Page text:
Russia’s Blue Water Blues

Cristina Chuen
Michael Jasinski
January 16, 2001

On August 12, 2000, the Russian nuclear submarine Kursk sank with all hands lost. Since then the incident has been swirled in controversy. Did the Kursk collide with another submarine, as some in the Russian military claim, or was it an explosion onboard that sealed the boat’s fate? Some reports claim that sailors may have survived for several hours or even days in the crippled submarine. Could they have been rescued?

What is certain is that while Russia continues to mourn the loss of 118 sailors, the world’s attention is focused on the circumstances surrounding the tragedy. It was only chance that the Kursk tragedy did not involve a nuclear missile. The world may not be so lucky next time.

Despite Russian boasts of a leaner, meaner navy, the reality is a bloated and unsafe force, with lower funding per ship and sailor than in other nuclear navies. Russian sailors and officers receive only $50 and $150 a month, respectively, much less than the $350 the average Russian is estimated to take home each month.[1]

Many sailors and officers take outside jobs, undermining the military’s vertical command structure. Inadequate and irregular federal funding has led to insufficient crew training and maintenance of Russia’s sophisticated weapons; external funding creates the potential for divided loyalties. Disruptive administrative reforms also take a toll on efficiency and safety, while traditional levels of secrecy make it difficult to spot deficiencies, theft, and corruption.

Critics in Russia and abroad have noted the dangers of underfunding, but they fail to examine the problems with how the navy is funded, and how this affects safety. The present situation will not improve unless there are radical changes in how Russia allocates its scarce resources.

Technical Hazards

Russian submarines are armed with many types of sophisticated weapons that require careful handling. These weapons are not only carried on Oscar II-class nuclear-powered cruise missile submarines like the Kursk, but also on attack and ballistic missile submarines. If the Kursk was sunk by a catastrophic malfunction of a faulty or improperly handled weapon, then all of Russia’s submarines risk sharing its fate.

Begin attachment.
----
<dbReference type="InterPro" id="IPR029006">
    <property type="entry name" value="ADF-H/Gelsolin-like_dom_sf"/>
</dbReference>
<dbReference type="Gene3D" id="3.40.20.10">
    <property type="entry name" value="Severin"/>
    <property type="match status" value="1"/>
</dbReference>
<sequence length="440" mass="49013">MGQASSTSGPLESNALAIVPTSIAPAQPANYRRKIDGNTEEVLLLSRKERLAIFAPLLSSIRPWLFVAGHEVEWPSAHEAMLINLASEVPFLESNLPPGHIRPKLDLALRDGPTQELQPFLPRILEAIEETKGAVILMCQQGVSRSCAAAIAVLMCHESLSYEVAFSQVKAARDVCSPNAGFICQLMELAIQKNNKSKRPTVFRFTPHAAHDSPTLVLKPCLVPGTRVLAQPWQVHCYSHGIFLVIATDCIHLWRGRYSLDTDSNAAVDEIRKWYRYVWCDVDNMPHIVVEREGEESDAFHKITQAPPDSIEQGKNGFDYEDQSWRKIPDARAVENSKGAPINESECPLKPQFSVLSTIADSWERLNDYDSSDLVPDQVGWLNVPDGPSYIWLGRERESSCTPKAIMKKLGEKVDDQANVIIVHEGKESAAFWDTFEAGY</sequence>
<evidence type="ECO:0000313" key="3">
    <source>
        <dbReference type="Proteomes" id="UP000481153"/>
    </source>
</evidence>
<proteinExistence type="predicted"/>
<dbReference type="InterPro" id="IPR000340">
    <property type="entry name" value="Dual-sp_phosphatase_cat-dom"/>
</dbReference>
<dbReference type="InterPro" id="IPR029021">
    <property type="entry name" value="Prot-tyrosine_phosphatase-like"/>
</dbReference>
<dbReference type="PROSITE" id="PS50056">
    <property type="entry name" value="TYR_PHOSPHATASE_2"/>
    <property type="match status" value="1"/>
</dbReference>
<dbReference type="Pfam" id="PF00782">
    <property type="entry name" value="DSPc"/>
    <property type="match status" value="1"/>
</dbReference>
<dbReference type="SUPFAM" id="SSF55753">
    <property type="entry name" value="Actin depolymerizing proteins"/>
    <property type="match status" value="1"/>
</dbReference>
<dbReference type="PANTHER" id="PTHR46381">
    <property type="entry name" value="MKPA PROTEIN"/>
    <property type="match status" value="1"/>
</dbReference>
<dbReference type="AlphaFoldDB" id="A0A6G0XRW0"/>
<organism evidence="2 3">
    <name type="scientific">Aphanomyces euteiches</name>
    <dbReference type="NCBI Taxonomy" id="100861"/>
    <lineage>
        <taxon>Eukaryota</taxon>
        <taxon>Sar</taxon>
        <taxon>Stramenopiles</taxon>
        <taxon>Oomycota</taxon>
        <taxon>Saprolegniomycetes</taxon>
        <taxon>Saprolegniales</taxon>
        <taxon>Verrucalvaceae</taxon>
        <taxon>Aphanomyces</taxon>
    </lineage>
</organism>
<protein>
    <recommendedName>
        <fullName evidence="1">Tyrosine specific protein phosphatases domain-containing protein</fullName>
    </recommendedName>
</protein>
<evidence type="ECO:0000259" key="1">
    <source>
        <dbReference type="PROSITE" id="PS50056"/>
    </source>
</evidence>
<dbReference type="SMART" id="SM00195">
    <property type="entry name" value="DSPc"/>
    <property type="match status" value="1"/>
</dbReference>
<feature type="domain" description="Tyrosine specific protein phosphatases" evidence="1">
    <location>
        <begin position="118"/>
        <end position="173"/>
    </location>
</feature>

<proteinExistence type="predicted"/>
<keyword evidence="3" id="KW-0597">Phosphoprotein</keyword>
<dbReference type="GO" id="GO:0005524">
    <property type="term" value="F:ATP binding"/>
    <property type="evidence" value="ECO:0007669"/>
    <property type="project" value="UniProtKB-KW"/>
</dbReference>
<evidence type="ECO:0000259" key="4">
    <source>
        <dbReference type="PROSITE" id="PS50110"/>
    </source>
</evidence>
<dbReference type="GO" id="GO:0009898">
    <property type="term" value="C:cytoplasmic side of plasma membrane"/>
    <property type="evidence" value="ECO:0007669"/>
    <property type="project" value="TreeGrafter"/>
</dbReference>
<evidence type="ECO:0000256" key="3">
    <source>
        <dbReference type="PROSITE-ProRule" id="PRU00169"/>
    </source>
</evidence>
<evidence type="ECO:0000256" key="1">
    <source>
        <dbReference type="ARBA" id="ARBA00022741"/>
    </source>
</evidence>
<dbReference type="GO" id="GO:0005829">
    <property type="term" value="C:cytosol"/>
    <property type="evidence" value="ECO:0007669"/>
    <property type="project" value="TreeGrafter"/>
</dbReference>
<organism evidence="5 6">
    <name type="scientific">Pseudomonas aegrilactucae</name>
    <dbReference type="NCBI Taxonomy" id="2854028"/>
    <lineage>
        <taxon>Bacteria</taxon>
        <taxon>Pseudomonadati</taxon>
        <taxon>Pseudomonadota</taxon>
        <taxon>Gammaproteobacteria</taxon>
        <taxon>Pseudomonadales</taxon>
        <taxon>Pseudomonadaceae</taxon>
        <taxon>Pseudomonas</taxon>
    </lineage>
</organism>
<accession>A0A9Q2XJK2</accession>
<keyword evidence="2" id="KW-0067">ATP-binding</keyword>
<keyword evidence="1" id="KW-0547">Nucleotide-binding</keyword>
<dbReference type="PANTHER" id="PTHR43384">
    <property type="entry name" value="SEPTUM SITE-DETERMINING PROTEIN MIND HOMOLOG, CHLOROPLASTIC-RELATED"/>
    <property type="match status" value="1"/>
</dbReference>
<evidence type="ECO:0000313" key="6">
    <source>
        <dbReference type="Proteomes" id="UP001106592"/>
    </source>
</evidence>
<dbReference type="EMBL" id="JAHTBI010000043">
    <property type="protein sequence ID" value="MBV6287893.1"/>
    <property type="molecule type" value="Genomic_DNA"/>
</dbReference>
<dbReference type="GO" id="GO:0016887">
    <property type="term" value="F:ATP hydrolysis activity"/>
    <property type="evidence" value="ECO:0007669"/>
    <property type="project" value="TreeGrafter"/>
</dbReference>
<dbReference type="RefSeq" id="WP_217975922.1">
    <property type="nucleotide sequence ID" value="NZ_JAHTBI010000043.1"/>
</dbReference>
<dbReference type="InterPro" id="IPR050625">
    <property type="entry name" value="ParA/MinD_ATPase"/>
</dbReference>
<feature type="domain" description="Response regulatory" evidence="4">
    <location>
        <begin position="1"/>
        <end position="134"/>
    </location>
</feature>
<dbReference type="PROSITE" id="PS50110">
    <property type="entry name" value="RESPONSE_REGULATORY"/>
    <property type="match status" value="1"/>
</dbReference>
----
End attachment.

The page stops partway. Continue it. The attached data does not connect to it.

A military service that operates complex weapons is at risk of disaster if its financing is erratic. Even conventional weapons used on submarines require skilled handling. There has been much speculation since the disaster about a catastrophic malfunction of one of the Kursk’s weapons. Although the navy has not released detailed information on the submarine’s weapon load, it is possible to analyze the dangers faced by the crew.

Russian submarines can carry several types of rocket-propelled weapons, including the 200-knot Shkval torpedo and the SS-N-15/16 anti-submarine missile. Both use solid fuel, which while safer to handle than liquid fuel, is not risk free. Solid rocket fuel decomposes and may become unstable over time. In 1974, the Black Sea Fleet lost a Kashin-class guided missile destroyer when the solid fuel in one of the ship’s surface-to-air missiles spontaneously ignited. While no Russian submarine is known to have suffered such an accident, a rocket-fuel fire on board a submarine would have dire consequences.

Russia’s navy also uses several torpedo types fueled by kerosene and either liquid oxygen or peroxide, both of which are unstable and require careful handling. There are no known cases of major malfunctions involving these weapons, but in the 1950s the Soviets suffered a series of fatal accidents during experiments with submarine propulsion systems using liquid oxygen.

The navy’s electric torpedoes are less prone to fire or explosion, but they have hazards of their own. According to one theory, a secondary explosion aboard the Kursk may have been caused by a chemical reaction between damaged torpedo batteries and seawater.[2]